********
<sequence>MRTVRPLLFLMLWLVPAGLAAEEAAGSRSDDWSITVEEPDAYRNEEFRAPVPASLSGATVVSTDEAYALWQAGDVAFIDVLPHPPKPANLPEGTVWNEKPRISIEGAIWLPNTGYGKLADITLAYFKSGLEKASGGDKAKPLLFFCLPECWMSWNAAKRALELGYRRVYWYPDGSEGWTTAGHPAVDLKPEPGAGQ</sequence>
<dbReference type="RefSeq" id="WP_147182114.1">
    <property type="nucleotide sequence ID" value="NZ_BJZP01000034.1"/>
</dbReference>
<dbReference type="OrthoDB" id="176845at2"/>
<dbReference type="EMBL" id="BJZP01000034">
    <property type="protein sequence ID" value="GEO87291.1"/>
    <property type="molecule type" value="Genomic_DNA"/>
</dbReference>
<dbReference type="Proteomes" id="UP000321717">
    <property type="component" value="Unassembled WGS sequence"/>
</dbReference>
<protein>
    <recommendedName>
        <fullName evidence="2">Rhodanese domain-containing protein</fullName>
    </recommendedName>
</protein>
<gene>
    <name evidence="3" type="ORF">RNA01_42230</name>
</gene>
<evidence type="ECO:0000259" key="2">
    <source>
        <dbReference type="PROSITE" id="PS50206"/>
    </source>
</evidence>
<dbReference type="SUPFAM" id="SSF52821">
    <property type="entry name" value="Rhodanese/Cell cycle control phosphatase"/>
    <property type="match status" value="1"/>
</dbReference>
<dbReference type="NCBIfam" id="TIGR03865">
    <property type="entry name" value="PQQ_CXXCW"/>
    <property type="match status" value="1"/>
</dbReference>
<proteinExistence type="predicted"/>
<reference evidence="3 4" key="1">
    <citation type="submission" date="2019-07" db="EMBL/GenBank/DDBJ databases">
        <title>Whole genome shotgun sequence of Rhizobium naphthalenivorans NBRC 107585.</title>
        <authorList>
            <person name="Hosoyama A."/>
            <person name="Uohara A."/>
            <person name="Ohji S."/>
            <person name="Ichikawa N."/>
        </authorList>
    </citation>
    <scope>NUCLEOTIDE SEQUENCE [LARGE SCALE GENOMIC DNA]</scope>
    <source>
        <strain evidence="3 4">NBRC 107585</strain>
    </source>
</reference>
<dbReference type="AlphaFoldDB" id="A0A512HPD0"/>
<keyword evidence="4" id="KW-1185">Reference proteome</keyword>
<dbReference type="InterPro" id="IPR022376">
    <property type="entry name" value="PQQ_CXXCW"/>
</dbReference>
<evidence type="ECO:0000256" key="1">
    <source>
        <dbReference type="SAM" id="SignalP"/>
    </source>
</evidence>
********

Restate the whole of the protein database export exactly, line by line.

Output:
<sequence>MRTVRPLLFLMLWLVPAGLAAEEAAGSRSDDWSITVEEPDAYRNEEFRAPVPASLSGATVVSTDEAYALWQAGDVAFIDVLPHPPKPANLPEGTVWNEKPRISIEGAIWLPNTGYGKLADITLAYFKSGLEKASGGDKAKPLLFFCLPECWMSWNAAKRALELGYRRVYWYPDGSEGWTTAGHPAVDLKPEPGAGQ</sequence>
<dbReference type="RefSeq" id="WP_147182114.1">
    <property type="nucleotide sequence ID" value="NZ_BJZP01000034.1"/>
</dbReference>
<dbReference type="OrthoDB" id="176845at2"/>
<dbReference type="EMBL" id="BJZP01000034">
    <property type="protein sequence ID" value="GEO87291.1"/>
    <property type="molecule type" value="Genomic_DNA"/>
</dbReference>
<dbReference type="Proteomes" id="UP000321717">
    <property type="component" value="Unassembled WGS sequence"/>
</dbReference>
<protein>
    <recommendedName>
        <fullName evidence="2">Rhodanese domain-containing protein</fullName>
    </recommendedName>
</protein>
<gene>
    <name evidence="3" type="ORF">RNA01_42230</name>
</gene>
<evidence type="ECO:0000259" key="2">
    <source>
        <dbReference type="PROSITE" id="PS50206"/>
    </source>
</evidence>
<dbReference type="SUPFAM" id="SSF52821">
    <property type="entry name" value="Rhodanese/Cell cycle control phosphatase"/>
    <property type="match status" value="1"/>
</dbReference>
<dbReference type="NCBIfam" id="TIGR03865">
    <property type="entry name" value="PQQ_CXXCW"/>
    <property type="match status" value="1"/>
</dbReference>
<proteinExistence type="predicted"/>
<reference evidence="3 4" key="1">
    <citation type="submission" date="2019-07" db="EMBL/GenBank/DDBJ databases">
        <title>Whole genome shotgun sequence of Rhizobium naphthalenivorans NBRC 107585.</title>
        <authorList>
            <person name="Hosoyama A."/>
            <person name="Uohara A."/>
            <person name="Ohji S."/>
            <person name="Ichikawa N."/>
        </authorList>
    </citation>
    <scope>NUCLEOTIDE SEQUENCE [LARGE SCALE GENOMIC DNA]</scope>
    <source>
        <strain evidence="3 4">NBRC 107585</strain>
    </source>
</reference>
<dbReference type="AlphaFoldDB" id="A0A512HPD0"/>
<keyword evidence="4" id="KW-1185">Reference proteome</keyword>
<dbReference type="InterPro" id="IPR022376">
    <property type="entry name" value="PQQ_CXXCW"/>
</dbReference>
<evidence type="ECO:0000256" key="1">
    <source>
        <dbReference type="SAM" id="SignalP"/>
    </source>
</evidence>